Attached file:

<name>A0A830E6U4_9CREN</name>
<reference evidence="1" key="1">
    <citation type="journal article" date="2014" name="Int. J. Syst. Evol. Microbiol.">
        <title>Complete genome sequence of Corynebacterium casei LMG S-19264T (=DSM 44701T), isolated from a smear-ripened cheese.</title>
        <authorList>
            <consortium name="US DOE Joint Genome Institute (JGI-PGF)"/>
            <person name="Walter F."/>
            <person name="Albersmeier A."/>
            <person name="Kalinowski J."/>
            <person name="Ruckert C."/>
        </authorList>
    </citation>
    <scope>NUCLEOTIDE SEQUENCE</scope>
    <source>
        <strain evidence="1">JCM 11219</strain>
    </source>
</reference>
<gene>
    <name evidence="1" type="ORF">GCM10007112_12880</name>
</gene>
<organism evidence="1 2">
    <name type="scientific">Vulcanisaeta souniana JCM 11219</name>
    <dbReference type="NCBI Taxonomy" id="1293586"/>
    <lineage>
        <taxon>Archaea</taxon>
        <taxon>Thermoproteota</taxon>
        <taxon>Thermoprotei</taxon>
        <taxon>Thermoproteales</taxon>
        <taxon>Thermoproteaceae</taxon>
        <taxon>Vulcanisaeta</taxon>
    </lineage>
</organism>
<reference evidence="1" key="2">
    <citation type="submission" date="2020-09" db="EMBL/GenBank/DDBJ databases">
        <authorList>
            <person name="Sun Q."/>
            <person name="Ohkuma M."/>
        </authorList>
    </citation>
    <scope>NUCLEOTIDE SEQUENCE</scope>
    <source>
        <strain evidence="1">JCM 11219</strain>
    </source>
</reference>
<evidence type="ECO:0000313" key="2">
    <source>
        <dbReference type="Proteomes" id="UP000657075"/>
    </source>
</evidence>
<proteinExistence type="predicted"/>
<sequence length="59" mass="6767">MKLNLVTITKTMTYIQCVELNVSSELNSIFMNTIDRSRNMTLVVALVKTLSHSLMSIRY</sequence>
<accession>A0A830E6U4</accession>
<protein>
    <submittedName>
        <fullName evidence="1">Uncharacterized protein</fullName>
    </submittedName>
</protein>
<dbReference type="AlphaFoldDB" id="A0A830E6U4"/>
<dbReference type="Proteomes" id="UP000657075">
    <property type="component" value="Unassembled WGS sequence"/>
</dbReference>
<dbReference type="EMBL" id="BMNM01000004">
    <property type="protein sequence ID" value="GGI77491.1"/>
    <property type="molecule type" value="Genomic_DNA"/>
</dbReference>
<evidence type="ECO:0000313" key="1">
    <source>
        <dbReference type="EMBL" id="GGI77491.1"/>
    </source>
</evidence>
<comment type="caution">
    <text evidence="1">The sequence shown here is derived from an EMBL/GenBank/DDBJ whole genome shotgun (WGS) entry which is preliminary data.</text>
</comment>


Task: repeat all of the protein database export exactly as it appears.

<name>A0A830E6U4_9CREN</name>
<reference evidence="1" key="1">
    <citation type="journal article" date="2014" name="Int. J. Syst. Evol. Microbiol.">
        <title>Complete genome sequence of Corynebacterium casei LMG S-19264T (=DSM 44701T), isolated from a smear-ripened cheese.</title>
        <authorList>
            <consortium name="US DOE Joint Genome Institute (JGI-PGF)"/>
            <person name="Walter F."/>
            <person name="Albersmeier A."/>
            <person name="Kalinowski J."/>
            <person name="Ruckert C."/>
        </authorList>
    </citation>
    <scope>NUCLEOTIDE SEQUENCE</scope>
    <source>
        <strain evidence="1">JCM 11219</strain>
    </source>
</reference>
<gene>
    <name evidence="1" type="ORF">GCM10007112_12880</name>
</gene>
<organism evidence="1 2">
    <name type="scientific">Vulcanisaeta souniana JCM 11219</name>
    <dbReference type="NCBI Taxonomy" id="1293586"/>
    <lineage>
        <taxon>Archaea</taxon>
        <taxon>Thermoproteota</taxon>
        <taxon>Thermoprotei</taxon>
        <taxon>Thermoproteales</taxon>
        <taxon>Thermoproteaceae</taxon>
        <taxon>Vulcanisaeta</taxon>
    </lineage>
</organism>
<reference evidence="1" key="2">
    <citation type="submission" date="2020-09" db="EMBL/GenBank/DDBJ databases">
        <authorList>
            <person name="Sun Q."/>
            <person name="Ohkuma M."/>
        </authorList>
    </citation>
    <scope>NUCLEOTIDE SEQUENCE</scope>
    <source>
        <strain evidence="1">JCM 11219</strain>
    </source>
</reference>
<evidence type="ECO:0000313" key="2">
    <source>
        <dbReference type="Proteomes" id="UP000657075"/>
    </source>
</evidence>
<proteinExistence type="predicted"/>
<sequence length="59" mass="6767">MKLNLVTITKTMTYIQCVELNVSSELNSIFMNTIDRSRNMTLVVALVKTLSHSLMSIRY</sequence>
<accession>A0A830E6U4</accession>
<protein>
    <submittedName>
        <fullName evidence="1">Uncharacterized protein</fullName>
    </submittedName>
</protein>
<dbReference type="AlphaFoldDB" id="A0A830E6U4"/>
<dbReference type="Proteomes" id="UP000657075">
    <property type="component" value="Unassembled WGS sequence"/>
</dbReference>
<dbReference type="EMBL" id="BMNM01000004">
    <property type="protein sequence ID" value="GGI77491.1"/>
    <property type="molecule type" value="Genomic_DNA"/>
</dbReference>
<evidence type="ECO:0000313" key="1">
    <source>
        <dbReference type="EMBL" id="GGI77491.1"/>
    </source>
</evidence>
<comment type="caution">
    <text evidence="1">The sequence shown here is derived from an EMBL/GenBank/DDBJ whole genome shotgun (WGS) entry which is preliminary data.</text>
</comment>